with the patient.
(4) Regardless of who performs the Procedure, the physician
is ultimately responsible for the safety of the patient and all aspects
of the Procedure.
(5) Regardless of who performs the Procedure, the physician
is responsible for ensuring that each Procedure is documented in the
patient's medical record. A Procedure performed by unlicensed personnel
must be timely co-signed by a supervising physician.
(6) The physician must ensure that the facility at
which Procedures are performed, there is a quality assurance program
pertaining to Procedures that includes the following:
(A) a mechanism to identify complications and adverse
effects of treatment and to determine their cause;
(B) a mechanism to review the adherence to written
protocols by all health care personnel;
(C) a mechanism to monitor the quality of treatments;
(D) a mechanism by which the findings of the quality
assurance program are reviewed and incorporated into future protocols;
(E) ongoing training to maintain and improve the quality
of treatment and performance of Procedures by health care personnel.
(7) A physician may delegate Procedures only at a facility
at which the physician has either:
(A) approved in writing the facility's written protocols
pertaining to the Procedures; or
(B) developed his own protocols for the Procedures
as described in paragraph (2)(I) of this subsection.
(8) The physician must ensure that a person performing
a Procedure has appropriate training in, at a minimum:
(A) techniques for each Procedure;
(B) cosmetic or cutaneous medicine;
(C) indications and contraindications for each Procedure;
(D) pre-procedural and post-procedural care;
(E) recognition and acute management of potential complications
that may result from the Procedure; and
(F) infectious disease control involved with each treatment.
(9) The physician has a written office protocol for
the person performing the Procedure to follow in performing Procedure
delegated. A written office protocol must include, at a minimum, the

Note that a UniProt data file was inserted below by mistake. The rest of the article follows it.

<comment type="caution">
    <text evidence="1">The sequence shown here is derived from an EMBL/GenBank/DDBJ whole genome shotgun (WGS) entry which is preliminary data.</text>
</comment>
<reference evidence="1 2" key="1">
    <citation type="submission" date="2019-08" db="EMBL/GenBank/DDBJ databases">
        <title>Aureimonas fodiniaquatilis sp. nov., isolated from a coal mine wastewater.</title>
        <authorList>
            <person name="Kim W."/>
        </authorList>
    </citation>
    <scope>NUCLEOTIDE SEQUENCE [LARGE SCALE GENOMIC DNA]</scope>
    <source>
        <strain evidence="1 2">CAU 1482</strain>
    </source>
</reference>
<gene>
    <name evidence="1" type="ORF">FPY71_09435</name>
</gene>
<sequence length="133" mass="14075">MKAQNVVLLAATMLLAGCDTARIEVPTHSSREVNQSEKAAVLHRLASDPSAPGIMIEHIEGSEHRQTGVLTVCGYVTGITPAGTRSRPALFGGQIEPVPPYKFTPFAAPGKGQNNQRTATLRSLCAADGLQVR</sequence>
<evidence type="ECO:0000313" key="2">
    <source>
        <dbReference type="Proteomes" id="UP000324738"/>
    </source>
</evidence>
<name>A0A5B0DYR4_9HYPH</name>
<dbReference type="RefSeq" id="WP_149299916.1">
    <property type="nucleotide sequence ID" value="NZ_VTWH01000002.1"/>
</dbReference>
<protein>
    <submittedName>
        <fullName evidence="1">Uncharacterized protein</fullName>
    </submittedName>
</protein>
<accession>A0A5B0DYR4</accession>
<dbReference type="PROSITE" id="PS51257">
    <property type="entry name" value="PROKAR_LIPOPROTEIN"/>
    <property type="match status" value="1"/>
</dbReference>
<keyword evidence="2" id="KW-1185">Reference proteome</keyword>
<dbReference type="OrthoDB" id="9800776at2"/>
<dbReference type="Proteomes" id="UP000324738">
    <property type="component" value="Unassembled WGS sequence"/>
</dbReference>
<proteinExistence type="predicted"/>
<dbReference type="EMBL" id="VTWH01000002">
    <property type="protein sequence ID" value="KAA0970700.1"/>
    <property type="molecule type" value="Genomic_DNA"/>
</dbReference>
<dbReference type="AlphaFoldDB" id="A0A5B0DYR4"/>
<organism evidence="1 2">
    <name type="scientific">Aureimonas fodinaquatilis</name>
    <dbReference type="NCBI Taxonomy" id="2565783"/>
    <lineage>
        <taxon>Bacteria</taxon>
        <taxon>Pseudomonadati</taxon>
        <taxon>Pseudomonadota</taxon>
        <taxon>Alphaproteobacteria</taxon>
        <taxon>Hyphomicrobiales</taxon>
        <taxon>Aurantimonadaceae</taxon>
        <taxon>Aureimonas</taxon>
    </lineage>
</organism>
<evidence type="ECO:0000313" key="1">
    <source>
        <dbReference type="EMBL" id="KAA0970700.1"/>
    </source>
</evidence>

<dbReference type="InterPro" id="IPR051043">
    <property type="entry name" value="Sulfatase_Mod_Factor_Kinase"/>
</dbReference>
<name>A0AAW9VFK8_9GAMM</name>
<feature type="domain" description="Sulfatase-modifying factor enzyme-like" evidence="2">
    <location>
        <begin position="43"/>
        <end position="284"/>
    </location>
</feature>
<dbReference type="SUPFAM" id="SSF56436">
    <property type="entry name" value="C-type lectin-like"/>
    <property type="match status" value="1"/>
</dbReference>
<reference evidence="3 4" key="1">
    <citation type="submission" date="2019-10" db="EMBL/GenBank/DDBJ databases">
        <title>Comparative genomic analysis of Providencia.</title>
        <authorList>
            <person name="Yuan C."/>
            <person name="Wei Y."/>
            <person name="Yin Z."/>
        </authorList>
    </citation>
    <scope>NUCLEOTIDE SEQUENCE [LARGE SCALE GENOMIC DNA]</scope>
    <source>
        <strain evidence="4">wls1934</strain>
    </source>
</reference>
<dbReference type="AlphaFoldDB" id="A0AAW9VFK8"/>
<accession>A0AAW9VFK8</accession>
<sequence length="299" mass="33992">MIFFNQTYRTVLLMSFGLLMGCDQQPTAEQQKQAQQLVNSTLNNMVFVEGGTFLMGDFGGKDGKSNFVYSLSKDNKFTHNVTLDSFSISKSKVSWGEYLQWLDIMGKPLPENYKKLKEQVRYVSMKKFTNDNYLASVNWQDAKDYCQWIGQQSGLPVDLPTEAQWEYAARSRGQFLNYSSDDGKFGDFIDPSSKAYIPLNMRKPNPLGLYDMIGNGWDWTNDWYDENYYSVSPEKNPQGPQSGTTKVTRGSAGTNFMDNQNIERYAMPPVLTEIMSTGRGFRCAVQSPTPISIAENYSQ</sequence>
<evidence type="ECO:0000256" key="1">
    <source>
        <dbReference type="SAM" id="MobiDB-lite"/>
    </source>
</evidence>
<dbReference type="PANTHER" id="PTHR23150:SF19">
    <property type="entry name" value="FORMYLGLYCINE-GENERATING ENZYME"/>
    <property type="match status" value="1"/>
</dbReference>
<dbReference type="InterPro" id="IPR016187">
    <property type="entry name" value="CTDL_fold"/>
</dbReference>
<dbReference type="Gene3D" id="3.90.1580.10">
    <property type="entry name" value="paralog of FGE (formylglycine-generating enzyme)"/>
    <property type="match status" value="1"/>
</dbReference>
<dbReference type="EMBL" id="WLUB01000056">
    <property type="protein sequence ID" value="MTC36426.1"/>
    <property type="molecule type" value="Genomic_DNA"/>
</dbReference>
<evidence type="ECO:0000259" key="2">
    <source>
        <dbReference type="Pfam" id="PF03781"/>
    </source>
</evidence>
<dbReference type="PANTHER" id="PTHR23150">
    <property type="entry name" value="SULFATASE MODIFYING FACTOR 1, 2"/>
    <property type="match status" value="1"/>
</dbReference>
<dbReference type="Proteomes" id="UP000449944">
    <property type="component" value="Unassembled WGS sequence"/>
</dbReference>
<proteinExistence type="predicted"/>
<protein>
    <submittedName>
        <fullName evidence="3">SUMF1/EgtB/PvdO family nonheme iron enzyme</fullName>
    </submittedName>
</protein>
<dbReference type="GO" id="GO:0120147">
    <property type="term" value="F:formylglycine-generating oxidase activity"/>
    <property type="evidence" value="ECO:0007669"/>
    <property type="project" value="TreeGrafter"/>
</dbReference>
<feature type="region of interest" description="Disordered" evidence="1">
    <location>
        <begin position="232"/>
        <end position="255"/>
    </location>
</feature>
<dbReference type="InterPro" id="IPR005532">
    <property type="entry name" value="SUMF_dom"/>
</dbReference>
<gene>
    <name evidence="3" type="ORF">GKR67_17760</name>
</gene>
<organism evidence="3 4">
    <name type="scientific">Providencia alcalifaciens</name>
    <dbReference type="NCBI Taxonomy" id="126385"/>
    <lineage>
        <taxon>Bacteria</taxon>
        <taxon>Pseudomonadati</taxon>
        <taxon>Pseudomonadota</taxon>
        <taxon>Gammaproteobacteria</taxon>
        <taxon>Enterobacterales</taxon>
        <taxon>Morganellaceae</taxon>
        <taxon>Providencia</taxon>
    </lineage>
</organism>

(A) the identity of the physician responsible for the
delegation of the Procedure;
(B) selection criteria to screen patients by the physician
or midlevel practitioner for the appropriateness of treatment;
(C) a description of appropriate care and follow-up
for common complications, serious injury, or emergencies;
(D) a statement of the activities, decision criteria,
and plan the physician, or midlevel practitioner, shall follow when
performing or delegating the performance of a Procedure, including
the method for documenting decisions made and a plan for communication
or feedback to the authorizing physician or midlevel practitioner
concerning specific decisions made; and
(E) a description of what information must be documented
by the person performing the Procedure.
(10) The physician ensures that each person performs
each Procedure in accordance with the written office protocol.
(11) Each patient signs a consent form prior to treatment
that lists potential side effects and complications, and the identity
and titles of the individual who will perform the Procedure.
(12) Each person performing a Procedure must be readily
identified by a name tag or similar means that clearly delineates
the identity and credentials of the person.
(13) Any time a Procedure is performed, at least one
person trained in basic life support must be onsite.